Tag Archives: Central Coast

Wines to try from the Central Coast, California

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I have a lot of respect for the pinot noir grape and for the winemaker who can turn these delicate grapes into a sensational, elegant wine. Edna Valley Vineyard’s 2011 Central Coast Pinot Noir ($20) proves my loyalty. From the opening of the bottle, a first pour brings forth aromatic delights of rose petals and earthy minerality. The smidgen of zinfandel added gives this wine a bit of a spice, adding complexity. Edna Valley Vineyard grapes hail from the Central Coast of California, five miles from the Pacific Ocean in one of the coolest and longest growing seasons in the state. When I served this wine with chicken dinner, I realized it would pair well with almost any entree.

A nice white selection from Edna Valley Vineyard is the 2012 Sauvignon Blanc ($15) made with grapes from the Central Coast of California as well, but in Monterey and San Luis Obispo counties. Like a traditional sauvignon blanc, this wine offers notes of melons, a strong minerality and sweet fruit. It’s full-bodied and has a long finish. Oh, and this is a screw-cap wine, easy to take on the go to serve with brie and bread, chips or any hors d’ouevres.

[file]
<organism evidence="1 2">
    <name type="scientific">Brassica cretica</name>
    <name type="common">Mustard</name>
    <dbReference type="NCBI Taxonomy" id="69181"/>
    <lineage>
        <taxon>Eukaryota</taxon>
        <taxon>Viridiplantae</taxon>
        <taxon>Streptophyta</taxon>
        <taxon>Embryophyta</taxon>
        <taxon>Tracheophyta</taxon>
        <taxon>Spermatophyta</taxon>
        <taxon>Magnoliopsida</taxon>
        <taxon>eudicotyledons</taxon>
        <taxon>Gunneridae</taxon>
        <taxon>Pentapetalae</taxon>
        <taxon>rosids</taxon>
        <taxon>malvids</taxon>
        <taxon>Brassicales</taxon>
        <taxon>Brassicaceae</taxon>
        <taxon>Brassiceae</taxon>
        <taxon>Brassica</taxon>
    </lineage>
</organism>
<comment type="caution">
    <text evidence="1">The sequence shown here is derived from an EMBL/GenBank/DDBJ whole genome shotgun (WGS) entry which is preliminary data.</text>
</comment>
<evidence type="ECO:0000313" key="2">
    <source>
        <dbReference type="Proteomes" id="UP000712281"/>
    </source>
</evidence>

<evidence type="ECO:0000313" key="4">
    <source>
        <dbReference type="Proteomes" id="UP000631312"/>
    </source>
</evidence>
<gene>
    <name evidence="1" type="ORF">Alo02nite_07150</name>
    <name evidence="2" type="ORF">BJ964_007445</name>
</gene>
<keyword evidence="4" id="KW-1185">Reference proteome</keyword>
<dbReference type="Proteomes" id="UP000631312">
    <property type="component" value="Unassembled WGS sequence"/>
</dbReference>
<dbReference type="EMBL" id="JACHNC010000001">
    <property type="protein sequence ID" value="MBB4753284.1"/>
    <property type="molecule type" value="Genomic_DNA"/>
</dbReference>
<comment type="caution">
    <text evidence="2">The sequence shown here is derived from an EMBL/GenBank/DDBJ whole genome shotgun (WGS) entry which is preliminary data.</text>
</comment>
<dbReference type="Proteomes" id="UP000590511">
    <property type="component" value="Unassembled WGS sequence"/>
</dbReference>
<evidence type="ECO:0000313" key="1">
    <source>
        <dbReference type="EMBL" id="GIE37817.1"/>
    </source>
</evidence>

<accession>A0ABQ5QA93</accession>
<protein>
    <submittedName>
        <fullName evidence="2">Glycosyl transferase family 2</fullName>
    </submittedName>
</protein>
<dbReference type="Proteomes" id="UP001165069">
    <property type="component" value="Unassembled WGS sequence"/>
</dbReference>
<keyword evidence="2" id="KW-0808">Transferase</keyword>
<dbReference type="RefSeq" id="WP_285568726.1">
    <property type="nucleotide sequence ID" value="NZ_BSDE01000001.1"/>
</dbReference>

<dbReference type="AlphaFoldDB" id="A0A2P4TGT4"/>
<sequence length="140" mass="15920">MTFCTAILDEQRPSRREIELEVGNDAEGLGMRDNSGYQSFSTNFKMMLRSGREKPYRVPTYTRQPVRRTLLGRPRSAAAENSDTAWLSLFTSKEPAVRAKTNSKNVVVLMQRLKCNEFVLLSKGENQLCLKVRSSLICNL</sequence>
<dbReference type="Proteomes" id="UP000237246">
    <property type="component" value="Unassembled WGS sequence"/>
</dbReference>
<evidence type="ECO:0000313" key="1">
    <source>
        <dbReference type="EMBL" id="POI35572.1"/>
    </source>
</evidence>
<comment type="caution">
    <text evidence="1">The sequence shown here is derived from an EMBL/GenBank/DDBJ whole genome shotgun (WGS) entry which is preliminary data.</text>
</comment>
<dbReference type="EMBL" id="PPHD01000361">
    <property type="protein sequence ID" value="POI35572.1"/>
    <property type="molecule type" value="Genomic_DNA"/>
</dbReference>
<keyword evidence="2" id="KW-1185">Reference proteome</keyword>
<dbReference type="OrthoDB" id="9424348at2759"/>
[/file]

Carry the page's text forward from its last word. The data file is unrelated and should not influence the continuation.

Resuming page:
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Rockin’ the reds

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Debbie Juergenson, winemaker at Red Rock Winery in California, knows how to lure women to drink her red wines. Just take a look at the website: www.RedRockWinery.com and you’ll see a picture of a woman in a bathtub sipping red wine from a glass. I’m in.

So, with four bottles in tow, over the next few weeks, I sipped — and shared.

Beginning with 2011 vintages, I first opened the Red Rock California Merlot, with grapes mainly from Paso Robles. Some petite sirah is blended in, which adds to the wine’s structure, supporting the fruity balance. It paired well with a traditional meal of garlic roasted chicken with broccoli, celery root and mashed potatoes. Merlot is known to work with chocolate, so a dessert of dark chocolate cake worked quite well. The next evening, a chicken parmesan sandwich worked with a glass of this merlot quite well. It’s all good. And priced at $13.99, as our all the bottles I’ll be writing about.

Next, the Red Rock 2011 Winemaker’s Blend is a concoction of petite sirah, syrah and zinfandel grapes from vineyards in Lodi, Sonoma and the Central Coast of California. The syrah gives this wine a lot of spicy goodness, and the blend of these grapes is perfection. I love blends when they’re done well, and this wine fits the bill.

Ready for 2012 wines?

First, I put a chicken pot pie in the oven with a whole potato to bake. Comfort food, right? Well, Red Rock 2012 Pinot Noir gave me comfort in a taste that brings me home. The jammy red raspberry flavors get me every time, and the slightest vanilla and caramel from the oak barrels takes the cake. For the next night’s dinner, I enjoyed this wine with butternut squash and braised chestnut ravioli. Works for me.